A Critique of ‘The Lost War’ by Justin Lee Anderson

Spoilers Below! You’ve been warned. Also, all reviews are subjective. My opinions are my own. I’m writing this review as an author critiquing another author’s book, in an attempt to improve my own writing and editing skills.

And when is say spoilers, I mean SPOILERS! I can’t talk about this book properly without going into the spoilers. One of this book’s main selling points are hidden behind them, so I gotta talk about them.


To put this review/study in proper context, you must know my starting point.

I’ll come right out and say it: I did not like the act of reading most of this book. THIS IS NOT A BAD BOOK; it was competently written with a solid plot and consistent characters. Simply, not all books are for all people. This is a traditional Shannara/Dragonlance-esque D&D party adventure Quest Fantasy story, with a bit of a Grimdark vibe. If you look through my blog at some of my other reviews for books in this subgenre, you’ll see that I usually don’t give stellar scores to similar books.

When I was younger, I was a fan of books in that subgenre; I’m no longer a fan. I can respect that this book is competently written, even though my pre-existing bias against it made me not like it. If this book had not won the SPFBO, I would have quit at about the 1/3 mark.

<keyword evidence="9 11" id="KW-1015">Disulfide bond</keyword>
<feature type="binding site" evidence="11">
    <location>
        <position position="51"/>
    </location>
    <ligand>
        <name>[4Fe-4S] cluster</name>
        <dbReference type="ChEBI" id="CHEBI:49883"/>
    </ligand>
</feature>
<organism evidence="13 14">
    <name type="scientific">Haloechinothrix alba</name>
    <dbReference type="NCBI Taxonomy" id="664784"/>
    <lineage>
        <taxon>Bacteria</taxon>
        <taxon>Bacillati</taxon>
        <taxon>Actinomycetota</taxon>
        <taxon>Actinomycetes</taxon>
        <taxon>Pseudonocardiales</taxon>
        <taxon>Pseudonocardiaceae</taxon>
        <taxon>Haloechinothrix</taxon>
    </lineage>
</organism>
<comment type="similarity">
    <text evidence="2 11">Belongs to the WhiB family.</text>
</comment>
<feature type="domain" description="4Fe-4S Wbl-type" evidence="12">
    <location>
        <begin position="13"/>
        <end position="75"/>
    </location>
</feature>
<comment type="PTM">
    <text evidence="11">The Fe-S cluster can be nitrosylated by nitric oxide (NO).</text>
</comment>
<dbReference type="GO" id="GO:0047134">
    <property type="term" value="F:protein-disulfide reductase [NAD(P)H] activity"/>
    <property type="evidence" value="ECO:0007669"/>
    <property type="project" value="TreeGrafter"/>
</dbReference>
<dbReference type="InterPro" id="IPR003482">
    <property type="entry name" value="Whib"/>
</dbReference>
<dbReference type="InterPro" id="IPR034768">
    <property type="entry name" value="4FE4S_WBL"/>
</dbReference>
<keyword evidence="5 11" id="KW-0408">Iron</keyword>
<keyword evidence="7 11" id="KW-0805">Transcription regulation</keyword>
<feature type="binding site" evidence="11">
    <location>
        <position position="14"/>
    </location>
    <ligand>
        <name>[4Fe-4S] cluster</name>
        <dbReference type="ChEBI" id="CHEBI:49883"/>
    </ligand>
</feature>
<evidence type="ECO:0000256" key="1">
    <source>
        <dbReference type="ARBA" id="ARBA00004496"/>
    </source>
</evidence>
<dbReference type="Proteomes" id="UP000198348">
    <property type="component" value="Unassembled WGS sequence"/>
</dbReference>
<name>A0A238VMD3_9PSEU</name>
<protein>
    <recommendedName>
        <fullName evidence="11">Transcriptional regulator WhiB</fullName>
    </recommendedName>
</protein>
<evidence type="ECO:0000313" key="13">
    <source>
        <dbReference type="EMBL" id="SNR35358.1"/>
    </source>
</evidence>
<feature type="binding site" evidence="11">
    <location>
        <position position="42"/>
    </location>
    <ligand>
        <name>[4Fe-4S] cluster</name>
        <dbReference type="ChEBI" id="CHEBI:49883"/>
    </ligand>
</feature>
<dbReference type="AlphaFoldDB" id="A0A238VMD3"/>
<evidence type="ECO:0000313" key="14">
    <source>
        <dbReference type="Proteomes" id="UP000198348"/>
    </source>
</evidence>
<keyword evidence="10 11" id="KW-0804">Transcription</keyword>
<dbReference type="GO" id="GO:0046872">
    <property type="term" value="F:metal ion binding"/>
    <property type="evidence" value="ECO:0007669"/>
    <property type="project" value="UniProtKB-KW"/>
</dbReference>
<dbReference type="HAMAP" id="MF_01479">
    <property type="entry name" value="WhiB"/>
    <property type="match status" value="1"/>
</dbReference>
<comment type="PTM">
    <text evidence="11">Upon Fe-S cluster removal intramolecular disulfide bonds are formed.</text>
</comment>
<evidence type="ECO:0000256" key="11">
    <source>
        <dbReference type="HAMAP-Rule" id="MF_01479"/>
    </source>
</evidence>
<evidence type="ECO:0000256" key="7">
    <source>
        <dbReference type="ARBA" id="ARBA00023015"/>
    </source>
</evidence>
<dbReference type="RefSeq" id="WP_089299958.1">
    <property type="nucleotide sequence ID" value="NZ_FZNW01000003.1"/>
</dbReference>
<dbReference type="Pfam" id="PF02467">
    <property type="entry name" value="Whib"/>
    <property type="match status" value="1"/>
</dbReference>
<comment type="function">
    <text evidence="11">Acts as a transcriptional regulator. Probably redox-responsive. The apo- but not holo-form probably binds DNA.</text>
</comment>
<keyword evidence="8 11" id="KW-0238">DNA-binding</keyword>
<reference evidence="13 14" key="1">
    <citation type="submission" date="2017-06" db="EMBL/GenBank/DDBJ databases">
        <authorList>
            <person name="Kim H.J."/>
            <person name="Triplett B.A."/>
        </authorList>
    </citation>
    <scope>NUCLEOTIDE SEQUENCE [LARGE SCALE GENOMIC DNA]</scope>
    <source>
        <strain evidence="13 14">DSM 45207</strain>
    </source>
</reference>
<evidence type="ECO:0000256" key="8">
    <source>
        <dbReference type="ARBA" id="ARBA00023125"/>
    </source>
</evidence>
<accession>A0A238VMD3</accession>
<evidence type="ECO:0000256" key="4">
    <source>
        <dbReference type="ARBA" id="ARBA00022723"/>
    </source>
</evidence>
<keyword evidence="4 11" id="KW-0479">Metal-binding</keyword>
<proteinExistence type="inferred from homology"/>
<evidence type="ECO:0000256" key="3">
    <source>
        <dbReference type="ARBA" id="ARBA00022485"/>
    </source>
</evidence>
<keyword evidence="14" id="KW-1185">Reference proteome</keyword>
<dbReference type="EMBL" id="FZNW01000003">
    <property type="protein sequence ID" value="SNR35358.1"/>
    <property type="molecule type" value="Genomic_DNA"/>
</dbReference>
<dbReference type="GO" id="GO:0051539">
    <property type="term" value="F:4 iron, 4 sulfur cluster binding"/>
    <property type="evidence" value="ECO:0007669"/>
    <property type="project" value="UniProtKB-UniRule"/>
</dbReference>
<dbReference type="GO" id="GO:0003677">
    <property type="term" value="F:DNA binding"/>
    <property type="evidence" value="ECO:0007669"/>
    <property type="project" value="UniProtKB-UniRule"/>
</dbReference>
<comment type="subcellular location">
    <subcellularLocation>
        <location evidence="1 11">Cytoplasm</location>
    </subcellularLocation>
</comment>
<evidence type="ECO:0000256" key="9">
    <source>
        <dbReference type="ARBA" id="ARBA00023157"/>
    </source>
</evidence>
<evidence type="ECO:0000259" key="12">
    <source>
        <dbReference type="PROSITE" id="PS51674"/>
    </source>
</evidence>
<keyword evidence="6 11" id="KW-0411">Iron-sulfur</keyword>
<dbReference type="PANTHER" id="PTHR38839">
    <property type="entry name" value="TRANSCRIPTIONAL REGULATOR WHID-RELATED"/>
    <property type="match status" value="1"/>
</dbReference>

After I got bored, I switched to audiobook. This was a very good idea; the audiobook was very good, increasing my enjoyment of the book by a significant amount.


  • Quest Party Fantasy
  • Epic Fantasy, High Fantasy
  • Dark Fantasy, Grimdark
  • Mindscrew Fantasy
  • Traditional Quest Fantasy tropes played fairly straight…
  • Until there’s a twist. Then it gets weird.
  • Adult, but readers over 16 Years old could read it,


Going back to my ‘biases’ section above, I must restate that I am not in this book’s targeted market for intended readers. This book plays it’s Quest Party Fantasy tropes fairly straight, with upstanding paladins and God-skeptical wizards, confident pirates and dutiful soldiers. I haven’t loved books of this type in years. In this case, my dislike of this book isn’t the fault of the book’s, it’s mine.